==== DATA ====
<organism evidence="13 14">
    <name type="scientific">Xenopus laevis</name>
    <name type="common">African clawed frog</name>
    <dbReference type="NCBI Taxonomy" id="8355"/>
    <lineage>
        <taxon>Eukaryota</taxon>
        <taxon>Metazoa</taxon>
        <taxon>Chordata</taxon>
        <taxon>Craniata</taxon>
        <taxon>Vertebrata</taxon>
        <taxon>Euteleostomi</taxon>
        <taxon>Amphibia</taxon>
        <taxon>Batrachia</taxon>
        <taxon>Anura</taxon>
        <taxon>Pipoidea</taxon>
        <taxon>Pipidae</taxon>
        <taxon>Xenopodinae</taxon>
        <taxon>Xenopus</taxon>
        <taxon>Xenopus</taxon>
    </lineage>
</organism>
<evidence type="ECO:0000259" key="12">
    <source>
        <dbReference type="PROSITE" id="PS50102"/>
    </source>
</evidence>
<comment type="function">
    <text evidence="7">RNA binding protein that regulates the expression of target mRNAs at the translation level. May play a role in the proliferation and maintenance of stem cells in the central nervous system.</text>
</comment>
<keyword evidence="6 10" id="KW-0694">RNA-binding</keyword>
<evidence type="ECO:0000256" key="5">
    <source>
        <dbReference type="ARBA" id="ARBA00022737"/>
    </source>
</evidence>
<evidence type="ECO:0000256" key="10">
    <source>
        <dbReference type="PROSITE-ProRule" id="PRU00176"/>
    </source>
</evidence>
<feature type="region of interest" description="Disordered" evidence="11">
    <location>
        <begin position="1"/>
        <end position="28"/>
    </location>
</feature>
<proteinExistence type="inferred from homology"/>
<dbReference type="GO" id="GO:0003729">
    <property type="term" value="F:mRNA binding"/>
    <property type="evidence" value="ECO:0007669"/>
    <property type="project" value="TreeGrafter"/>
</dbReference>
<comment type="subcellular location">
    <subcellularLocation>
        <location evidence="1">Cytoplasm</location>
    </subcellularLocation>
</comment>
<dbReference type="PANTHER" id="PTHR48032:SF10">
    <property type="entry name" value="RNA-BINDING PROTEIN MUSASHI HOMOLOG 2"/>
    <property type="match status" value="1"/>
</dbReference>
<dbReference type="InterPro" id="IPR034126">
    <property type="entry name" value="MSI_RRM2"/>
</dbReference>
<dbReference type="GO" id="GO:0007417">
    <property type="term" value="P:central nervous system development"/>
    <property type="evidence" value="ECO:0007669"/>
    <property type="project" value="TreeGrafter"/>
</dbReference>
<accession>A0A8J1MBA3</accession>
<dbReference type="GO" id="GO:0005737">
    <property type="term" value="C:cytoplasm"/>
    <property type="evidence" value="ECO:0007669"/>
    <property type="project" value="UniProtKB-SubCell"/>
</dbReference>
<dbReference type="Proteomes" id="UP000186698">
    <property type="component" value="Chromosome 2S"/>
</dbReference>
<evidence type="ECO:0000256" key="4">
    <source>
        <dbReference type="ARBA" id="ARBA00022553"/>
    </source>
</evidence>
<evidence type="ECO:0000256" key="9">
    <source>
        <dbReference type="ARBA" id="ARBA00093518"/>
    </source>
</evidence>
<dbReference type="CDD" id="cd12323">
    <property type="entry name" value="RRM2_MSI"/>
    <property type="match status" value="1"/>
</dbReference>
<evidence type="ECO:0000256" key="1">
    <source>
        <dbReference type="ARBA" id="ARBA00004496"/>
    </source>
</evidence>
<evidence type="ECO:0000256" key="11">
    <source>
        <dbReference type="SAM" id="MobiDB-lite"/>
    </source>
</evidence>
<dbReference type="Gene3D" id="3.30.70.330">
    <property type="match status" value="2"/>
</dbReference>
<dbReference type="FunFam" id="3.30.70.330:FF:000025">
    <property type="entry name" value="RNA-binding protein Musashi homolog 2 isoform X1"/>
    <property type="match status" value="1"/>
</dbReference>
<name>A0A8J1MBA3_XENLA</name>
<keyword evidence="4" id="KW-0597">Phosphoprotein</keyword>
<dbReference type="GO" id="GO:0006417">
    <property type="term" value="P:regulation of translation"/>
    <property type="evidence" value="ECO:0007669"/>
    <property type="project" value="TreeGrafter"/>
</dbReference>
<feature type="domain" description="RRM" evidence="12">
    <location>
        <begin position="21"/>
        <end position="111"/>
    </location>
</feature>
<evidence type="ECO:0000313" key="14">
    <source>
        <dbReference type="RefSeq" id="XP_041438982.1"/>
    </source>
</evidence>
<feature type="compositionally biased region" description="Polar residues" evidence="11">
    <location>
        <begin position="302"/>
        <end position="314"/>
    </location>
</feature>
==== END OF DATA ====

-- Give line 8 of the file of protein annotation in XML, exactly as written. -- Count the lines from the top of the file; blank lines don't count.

        <taxon>Chordata</taxon>